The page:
The French Baguette Receives UN Cultural Protection—Here’s Why
The French eat 10 billion baguettes a year. Now the UN has recognized the significance of this daily staple to France and the world's culture.
What is more French than the baguette? While there are many famous types of French bread, the long, crusty loaves are a staple of life in France. The French eat an estimated 320 baguettes every second, adding up to 10 billion every year. That’s average of half a baguette per person per day, according to the Associated Press
The French Baguette Gets UNESCO Protection
Now, the French baguette has been awarded special protected status. The United Nations’ cultural body UNESCO announced that France’s “artisanal know-how and culture of baguette bread” was added to its annual list of Intangible Cultural Heritage. It took France’s cultural ministry six years to collect all the necessary documentation on the baguette to UNESCO to be considered for the award, according to CNN.
“Unlike other loaves, the baguette is made with only four ingredients (flour, water, salt and leaven and/or yeast) from which each baker obtains a unique product. Baguettes require specific knowledge and techniques: They are baked throughout the day in small batches and the outcomes vary according to the temperature and humidity,” said UNESCO in its nomination statement. “They also generate modes of consumption and social practices that differentiate them from other types of bread, such as daily visits to bakeries to purchase the loaves and specific display racks to match their long shape.”
How Important is the Baguette to France?
The bread normally costs just over 90 euro cents (just under $1), and its price is seen by many as an index on the health of the French economy.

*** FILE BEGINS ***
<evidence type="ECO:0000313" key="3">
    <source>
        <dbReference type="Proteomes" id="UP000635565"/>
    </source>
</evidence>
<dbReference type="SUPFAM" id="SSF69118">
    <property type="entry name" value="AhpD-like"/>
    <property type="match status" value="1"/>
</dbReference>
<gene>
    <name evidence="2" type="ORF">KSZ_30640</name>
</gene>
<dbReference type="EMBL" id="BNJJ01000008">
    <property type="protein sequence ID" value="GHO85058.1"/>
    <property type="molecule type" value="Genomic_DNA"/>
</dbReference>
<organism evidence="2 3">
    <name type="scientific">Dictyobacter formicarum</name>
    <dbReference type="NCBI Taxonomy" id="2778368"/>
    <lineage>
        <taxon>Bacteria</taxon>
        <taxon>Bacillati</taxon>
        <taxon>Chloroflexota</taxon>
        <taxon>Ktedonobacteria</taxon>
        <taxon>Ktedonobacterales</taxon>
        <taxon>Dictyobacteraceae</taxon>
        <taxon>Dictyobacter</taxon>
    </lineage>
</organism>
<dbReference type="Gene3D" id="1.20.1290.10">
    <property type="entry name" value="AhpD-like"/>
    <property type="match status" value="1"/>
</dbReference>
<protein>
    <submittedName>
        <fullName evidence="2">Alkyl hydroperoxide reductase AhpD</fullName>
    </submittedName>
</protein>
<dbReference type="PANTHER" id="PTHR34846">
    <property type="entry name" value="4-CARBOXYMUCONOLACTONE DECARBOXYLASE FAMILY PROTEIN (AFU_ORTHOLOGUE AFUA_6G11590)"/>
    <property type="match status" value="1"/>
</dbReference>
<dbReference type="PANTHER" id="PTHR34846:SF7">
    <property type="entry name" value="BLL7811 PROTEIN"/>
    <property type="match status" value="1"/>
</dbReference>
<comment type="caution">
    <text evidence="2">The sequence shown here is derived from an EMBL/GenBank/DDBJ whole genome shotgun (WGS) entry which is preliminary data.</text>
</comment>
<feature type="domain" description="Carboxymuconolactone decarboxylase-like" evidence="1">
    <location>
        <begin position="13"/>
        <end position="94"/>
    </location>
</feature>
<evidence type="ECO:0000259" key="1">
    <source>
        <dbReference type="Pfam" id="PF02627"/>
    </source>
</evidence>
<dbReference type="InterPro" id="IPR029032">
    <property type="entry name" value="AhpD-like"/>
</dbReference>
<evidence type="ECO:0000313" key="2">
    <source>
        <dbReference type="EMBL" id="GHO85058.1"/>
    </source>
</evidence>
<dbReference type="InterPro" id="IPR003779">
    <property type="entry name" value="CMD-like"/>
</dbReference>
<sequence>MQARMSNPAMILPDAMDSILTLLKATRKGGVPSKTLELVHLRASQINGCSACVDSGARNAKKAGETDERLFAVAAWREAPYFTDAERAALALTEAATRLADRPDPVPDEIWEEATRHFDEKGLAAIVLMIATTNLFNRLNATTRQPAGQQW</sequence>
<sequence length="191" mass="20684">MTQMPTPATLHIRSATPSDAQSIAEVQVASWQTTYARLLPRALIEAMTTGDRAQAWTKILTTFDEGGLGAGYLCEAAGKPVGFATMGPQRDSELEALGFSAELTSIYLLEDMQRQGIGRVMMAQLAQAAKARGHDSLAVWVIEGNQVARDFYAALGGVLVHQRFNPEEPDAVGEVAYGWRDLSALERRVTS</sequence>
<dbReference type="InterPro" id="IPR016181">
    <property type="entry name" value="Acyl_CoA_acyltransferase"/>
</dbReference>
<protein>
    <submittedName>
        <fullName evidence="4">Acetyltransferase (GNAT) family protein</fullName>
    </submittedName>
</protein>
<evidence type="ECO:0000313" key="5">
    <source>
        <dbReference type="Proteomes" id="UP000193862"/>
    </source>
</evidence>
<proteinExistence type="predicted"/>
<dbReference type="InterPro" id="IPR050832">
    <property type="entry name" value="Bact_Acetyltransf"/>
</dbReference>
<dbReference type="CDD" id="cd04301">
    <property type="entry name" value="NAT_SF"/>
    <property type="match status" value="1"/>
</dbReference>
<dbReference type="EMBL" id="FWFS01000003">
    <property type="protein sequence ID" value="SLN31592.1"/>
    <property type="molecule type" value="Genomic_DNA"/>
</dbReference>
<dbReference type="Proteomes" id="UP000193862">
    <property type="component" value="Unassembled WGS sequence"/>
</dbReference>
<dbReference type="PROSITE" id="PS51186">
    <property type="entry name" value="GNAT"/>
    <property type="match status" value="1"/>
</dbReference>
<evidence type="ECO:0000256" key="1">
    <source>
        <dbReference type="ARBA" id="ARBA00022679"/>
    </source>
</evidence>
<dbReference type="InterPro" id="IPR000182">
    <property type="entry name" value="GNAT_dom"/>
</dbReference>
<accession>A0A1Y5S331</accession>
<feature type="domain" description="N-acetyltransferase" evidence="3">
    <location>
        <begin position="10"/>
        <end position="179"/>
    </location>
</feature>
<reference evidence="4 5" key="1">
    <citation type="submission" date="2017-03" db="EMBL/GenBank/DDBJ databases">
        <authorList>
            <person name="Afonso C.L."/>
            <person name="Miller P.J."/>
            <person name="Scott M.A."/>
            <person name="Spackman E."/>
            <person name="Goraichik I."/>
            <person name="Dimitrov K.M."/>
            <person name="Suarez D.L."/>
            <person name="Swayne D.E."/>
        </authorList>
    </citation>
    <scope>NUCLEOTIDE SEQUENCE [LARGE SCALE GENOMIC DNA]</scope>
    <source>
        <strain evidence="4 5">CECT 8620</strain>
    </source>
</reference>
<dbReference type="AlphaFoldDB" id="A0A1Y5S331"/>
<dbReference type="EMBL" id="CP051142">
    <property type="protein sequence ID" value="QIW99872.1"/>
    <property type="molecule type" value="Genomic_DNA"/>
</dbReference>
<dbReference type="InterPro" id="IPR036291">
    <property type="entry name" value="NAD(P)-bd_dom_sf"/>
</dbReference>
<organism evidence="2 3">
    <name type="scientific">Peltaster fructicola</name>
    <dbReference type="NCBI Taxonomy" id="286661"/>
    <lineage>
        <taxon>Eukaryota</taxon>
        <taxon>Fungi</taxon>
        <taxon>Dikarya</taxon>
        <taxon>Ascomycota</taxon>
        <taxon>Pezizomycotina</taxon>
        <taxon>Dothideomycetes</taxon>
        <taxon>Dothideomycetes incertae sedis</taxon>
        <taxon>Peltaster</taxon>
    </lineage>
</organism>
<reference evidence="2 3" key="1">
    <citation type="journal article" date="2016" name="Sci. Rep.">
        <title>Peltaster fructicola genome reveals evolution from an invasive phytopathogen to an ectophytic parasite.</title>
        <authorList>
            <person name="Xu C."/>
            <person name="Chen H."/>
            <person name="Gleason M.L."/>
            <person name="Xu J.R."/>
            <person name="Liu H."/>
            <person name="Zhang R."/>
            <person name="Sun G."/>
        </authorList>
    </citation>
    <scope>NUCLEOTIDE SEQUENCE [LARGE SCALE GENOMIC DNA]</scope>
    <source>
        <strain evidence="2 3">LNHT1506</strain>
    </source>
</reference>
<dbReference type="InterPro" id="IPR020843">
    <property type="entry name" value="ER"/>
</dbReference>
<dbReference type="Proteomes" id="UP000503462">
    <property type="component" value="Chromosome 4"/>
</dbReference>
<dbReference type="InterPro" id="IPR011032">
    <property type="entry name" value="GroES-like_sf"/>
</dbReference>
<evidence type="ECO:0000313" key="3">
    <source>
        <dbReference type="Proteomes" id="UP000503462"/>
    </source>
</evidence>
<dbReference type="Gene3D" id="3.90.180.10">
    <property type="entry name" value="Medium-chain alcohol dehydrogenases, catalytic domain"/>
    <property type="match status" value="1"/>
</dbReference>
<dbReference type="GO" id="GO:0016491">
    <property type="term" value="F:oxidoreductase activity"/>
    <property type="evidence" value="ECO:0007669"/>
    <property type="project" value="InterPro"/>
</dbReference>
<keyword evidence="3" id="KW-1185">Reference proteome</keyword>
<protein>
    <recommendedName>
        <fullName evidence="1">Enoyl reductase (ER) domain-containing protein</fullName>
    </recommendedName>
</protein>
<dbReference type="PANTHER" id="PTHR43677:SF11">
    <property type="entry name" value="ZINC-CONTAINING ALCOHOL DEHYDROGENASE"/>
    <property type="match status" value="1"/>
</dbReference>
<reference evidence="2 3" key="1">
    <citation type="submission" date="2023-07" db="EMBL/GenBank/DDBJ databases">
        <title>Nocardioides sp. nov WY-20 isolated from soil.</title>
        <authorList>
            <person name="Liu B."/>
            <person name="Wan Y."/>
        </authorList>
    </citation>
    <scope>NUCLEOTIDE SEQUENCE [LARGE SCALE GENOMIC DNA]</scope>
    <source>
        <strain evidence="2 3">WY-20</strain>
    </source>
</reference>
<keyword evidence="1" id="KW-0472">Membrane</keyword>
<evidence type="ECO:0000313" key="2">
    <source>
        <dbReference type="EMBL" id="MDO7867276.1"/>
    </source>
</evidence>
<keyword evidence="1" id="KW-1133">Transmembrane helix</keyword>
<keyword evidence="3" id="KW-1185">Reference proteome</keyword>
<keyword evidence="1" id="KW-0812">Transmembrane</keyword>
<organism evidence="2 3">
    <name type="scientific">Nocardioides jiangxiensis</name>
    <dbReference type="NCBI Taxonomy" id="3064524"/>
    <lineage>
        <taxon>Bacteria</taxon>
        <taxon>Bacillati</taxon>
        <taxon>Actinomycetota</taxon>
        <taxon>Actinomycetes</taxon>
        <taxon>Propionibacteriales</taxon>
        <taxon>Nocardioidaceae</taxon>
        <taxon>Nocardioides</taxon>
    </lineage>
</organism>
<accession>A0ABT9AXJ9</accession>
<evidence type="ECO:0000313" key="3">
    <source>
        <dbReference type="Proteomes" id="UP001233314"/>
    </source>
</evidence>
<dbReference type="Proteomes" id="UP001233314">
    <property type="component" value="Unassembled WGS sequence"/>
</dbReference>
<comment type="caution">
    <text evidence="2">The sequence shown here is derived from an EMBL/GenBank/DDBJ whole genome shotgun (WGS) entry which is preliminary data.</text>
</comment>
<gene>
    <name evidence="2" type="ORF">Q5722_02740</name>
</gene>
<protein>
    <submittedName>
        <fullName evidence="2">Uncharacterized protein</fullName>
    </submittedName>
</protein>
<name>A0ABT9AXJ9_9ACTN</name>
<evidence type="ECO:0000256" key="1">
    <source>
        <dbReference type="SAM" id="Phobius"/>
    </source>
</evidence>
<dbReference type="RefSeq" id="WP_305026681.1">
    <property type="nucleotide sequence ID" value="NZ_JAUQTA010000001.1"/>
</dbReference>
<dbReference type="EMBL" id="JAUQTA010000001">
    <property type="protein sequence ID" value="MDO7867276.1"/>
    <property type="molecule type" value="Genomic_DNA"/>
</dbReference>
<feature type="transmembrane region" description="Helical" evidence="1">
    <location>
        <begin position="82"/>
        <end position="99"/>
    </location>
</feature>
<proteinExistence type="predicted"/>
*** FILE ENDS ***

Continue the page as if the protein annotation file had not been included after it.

A huge public outcry happened earlier this year, for instance, when the French supermarket chain Leclerc announced plans to sell cheap baguettes for 29 cents. The president of France’s baking and patisserie trade group, Dominique Anract, denounced the move as a “disloyal competition” and would damage the nation’s 33,000 bakeries. “If bakers have to compete with this price for baguettes, in four months, they’ll die out,” he said, according to The Connexion, a French news site.
With 400 local bakeries closing every year, the controversy spurred calls by France’s culture ministry to save them. The award by UNESCO further highlights the need to protect quality, traditional baguette making.
Who Invented the Baguette and When?
Sure, anyone can make a baguette at home, and many of us know recipes that start with a baguette. Who doesn’t love a baguette with buttery radishes, or a dipping sauce? But there is a special cultural knowledge in the place where it was invented.
According to the Associated Press, the baguette is credited to a Vienna-born baker named August Zang in 1839, who used a steam oven to produce bread with a brittle crust yet fluffy interior.
The baguette gained popularity in the 1920s, when a law was passed in France that prevented bakers from starting work before 4 a.m. Bakers could make the long, thin baguettes more quickly, and so it was a bread they could have ready in time for breakfast. That extra work is well worth it for one of our favorite French recipes.
What is UNESCO and What Is “Intangible Heritage”?
United Nations Educational, Scientific and Cultural Organization, or UNESCO, was founded in 1945. UNESCO promotes world peace and security through international cooperation in education, arts, sciences and culture. One of its key programs is designating World Heritage Sites of cultural or natural importance for protection. Ancient ruins, monuments, historic buildings, as well as entire towns, wilderness areas, forests, deserts, lakes, mountains, and more have been listed. Sites in the U.S. include the Statue of Liberty, Yellowstone National Park and Independence Hall in Philadelphia.
With its list of Intangible Cultural Heritage, UNESCO celebrates and protects “traditions or living expressions inherited from our ancestors and passed on to our descendants.” Some examples of what’s protected as intangible cultural heritage includes, Spanish flamenco dancing, Chinese shadow puppetry, the violin making of Cremona, Italy, Slovakian bagpipe culture, and the Mongolian coaxing ritual for camels. In the culinary realm, Neapolitan pizza, kimchi, Belgian beer culture, the “Mediterranean diet,” and Arabic coffee are all protected.